This is an all-star multi-story British feature of the ’30s, which uses the same gimmick as the later and superior TRAIN OF EVENTS: we start with a crash, in this case a bus (you can guess what crashes in T.O.E.), after which we flashback to find out the individual stories of the passengers, a couple of who we learn are going to die (but we don’t know which). Well, after the scene above, we have a sneaking idea who one of them might be.

Also in the cast are Jessie Matthews and Ralph Richardson, an unlikely romantic couple, and music hall star Max Miller, who can’t act but can do his enervating “cheeky chappy” routine at his fellow players. I was kind of willing him to be decapitated by a sheet of glass, but no joy.

The trouble with this kind of thing is that interweaving multiple stories — as we can see with the excellent but slow-developing Psychoville on BBC2 just now — can lead to very slow narrative development. The speed gained by jumping from one tale to another is kind of frittered away when each tale is interrupted before it can take more than a single step.

Victor Saville directs, from a script patched together by Sidney Gilliat, GH Moresby-White (?) and Emlyn himself.

Raking over the Ashes

Posted in FILM, Painting with tags , , , , , , , , , , , on January 24, 2009 by dcairns

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Art, which we can barely see, by Felix Topolski, creating a modern version of 18th century cartoons.

THE RAKE’S PROGRESS, directed by Sidney Gilliat, is the film Francois Truffaut says he likes when Hitch asks him if he ever saw any Launder & Gilliat movies. In FT’s opinion, GREEN FOR DANGER “didn’t quite work,” a frustratingly brief critique, but not as frustrating as the fact that, having raised the subject, Hitchcock doesn’t offer an opinion himself.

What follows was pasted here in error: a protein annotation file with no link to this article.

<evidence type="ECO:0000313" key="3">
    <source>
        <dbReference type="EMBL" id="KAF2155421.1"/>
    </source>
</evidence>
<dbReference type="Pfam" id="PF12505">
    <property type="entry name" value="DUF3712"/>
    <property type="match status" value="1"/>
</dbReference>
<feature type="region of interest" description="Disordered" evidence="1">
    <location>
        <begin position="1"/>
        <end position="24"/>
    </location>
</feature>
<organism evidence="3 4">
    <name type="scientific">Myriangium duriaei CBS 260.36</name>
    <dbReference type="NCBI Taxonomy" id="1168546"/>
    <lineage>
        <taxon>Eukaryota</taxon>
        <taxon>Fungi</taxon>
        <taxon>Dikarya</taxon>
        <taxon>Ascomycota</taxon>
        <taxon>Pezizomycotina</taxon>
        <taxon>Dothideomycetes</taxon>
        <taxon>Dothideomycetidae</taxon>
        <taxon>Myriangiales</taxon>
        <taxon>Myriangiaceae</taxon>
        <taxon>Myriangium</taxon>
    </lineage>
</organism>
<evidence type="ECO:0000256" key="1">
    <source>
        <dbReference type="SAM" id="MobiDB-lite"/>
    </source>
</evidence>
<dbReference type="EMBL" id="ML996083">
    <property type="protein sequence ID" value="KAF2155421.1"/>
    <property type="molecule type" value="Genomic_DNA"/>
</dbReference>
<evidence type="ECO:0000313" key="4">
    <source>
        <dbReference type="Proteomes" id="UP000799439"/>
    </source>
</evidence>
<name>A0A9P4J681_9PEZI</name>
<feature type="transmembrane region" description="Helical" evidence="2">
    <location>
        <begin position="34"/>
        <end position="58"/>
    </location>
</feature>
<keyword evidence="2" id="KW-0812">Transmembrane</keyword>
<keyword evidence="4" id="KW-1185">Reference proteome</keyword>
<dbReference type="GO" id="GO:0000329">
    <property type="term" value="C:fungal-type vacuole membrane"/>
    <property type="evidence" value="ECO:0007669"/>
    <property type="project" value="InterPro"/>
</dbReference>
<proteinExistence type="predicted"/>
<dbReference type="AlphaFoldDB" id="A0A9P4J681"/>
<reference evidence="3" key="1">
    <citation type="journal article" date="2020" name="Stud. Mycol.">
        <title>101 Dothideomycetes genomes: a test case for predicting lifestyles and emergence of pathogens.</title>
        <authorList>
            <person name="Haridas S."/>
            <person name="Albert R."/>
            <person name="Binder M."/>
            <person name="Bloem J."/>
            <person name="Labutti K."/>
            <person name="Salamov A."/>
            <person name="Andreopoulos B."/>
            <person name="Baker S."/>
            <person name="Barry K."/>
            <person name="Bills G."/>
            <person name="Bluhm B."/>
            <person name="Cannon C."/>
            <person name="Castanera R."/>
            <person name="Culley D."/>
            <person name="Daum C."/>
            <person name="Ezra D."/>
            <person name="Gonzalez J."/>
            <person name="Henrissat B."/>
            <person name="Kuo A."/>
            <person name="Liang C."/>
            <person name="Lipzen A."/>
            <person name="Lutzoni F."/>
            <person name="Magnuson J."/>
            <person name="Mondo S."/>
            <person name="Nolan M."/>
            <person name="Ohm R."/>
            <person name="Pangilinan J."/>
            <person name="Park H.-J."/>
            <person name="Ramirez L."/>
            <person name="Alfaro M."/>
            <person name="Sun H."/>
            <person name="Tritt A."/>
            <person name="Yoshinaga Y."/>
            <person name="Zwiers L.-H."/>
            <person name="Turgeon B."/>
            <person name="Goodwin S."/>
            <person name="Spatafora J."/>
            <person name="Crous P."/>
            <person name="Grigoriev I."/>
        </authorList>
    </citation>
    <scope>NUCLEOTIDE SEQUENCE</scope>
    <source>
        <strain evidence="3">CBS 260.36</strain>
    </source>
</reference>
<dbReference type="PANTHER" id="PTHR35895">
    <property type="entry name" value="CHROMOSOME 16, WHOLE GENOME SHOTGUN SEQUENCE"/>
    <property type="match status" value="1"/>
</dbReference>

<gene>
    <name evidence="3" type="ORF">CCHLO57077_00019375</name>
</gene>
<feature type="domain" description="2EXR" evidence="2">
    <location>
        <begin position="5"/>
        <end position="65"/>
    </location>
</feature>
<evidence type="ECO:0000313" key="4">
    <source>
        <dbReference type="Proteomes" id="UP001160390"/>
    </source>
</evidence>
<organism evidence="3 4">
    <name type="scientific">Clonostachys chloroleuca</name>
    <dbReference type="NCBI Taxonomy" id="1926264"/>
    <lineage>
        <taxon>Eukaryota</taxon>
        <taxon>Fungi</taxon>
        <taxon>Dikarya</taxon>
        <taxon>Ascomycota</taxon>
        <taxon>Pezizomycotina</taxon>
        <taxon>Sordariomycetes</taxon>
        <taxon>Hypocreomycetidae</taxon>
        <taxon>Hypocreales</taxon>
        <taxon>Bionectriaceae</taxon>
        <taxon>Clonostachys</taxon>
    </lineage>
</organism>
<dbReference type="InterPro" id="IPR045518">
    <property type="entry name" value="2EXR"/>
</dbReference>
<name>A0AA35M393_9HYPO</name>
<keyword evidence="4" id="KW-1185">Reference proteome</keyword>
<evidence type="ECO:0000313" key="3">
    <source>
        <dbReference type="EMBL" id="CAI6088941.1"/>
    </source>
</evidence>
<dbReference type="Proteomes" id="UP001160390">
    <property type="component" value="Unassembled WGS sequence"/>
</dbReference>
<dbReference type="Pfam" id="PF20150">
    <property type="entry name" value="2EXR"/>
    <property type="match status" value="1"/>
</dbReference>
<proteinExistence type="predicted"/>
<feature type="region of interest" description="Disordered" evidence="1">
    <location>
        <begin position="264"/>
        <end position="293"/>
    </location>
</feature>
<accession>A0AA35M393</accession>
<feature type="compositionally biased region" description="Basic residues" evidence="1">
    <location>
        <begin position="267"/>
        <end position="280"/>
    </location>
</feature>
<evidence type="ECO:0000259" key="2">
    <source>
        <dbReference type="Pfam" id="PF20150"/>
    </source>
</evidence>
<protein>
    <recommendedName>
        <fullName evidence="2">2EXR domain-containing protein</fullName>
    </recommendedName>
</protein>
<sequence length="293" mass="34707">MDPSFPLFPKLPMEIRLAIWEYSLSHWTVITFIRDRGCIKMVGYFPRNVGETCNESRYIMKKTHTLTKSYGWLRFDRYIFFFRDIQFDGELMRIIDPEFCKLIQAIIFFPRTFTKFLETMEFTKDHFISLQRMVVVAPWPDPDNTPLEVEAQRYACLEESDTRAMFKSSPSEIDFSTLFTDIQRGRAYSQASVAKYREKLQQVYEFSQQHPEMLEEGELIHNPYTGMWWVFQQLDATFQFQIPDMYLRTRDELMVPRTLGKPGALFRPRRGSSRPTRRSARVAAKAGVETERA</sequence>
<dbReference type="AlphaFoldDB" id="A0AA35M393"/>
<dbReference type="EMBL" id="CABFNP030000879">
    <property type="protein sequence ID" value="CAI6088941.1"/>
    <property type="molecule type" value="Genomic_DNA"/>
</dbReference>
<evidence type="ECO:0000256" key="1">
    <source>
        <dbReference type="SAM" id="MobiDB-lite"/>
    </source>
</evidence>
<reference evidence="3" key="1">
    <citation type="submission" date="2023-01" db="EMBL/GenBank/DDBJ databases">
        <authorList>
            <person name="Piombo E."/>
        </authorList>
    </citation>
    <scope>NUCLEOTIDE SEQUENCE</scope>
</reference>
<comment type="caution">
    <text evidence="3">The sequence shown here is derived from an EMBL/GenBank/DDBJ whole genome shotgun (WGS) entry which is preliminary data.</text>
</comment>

Well, time has been good to GREEN FOR DANGER, which has received the deluxe Criterion treatment and been discovered by American cinephiles who would mostly have been unaware of its existence. Here in Britain it’s an acknowledged classic, which means that the general public is even more unaware of its existence. A sort of combination of whodunnit, character comedy and giallo, GFD is a delightful, quirky and intelligent entertainment from the pinnacle of British cinema’s golden age. THE RAKE’S PROGRESS, meanwhile, is almost impossible to see — unscreened on television for years, never revived, unavailable on tape and disc.

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I finally tracked down a curiously flickering copy of the film, which proved mildly disappointing, but not by any means bad. Detailing the misadventures of a reckless, increasingly caddish scamp, played by Rex Harrison, the movie seemed most useful as an illustration of the late Leslie Halliwell’s ability to colossally miss the point.

Halliwell, a ubiquitous film writer who penned the first film dictionary I owned (and just about the only one available here in the 80s, save Ephraim Kurtz’s less all-encompassing but far more intelligent rival volume), once wrote that the climax of THE RED SHOES suggested that Powell and Pressburger had run out of ideas and couldn’t think of how to end their film, which kind of demonstrates the scale of ass the man could be. With THE RAKE’S PROGRESS he surpasses even that: “with silly endpapers in which, quite out of character, the rake becomes a war hero.” The reason that’s dumb is that the entire point of the film illustrates a notion of Gilliat’s, which I suspect is true, that a certain kind of man — arrogant, reckless, fearless, motivated by thrill-seeking and attention-seeking — who is a total liability in time of peace, can be a very useful asset in time of war. The film’s greatest achievement may be the fact that it makes this point forcefully (it’s hard to see how anyone could miss it) without insulting Britain’s WWII heroes.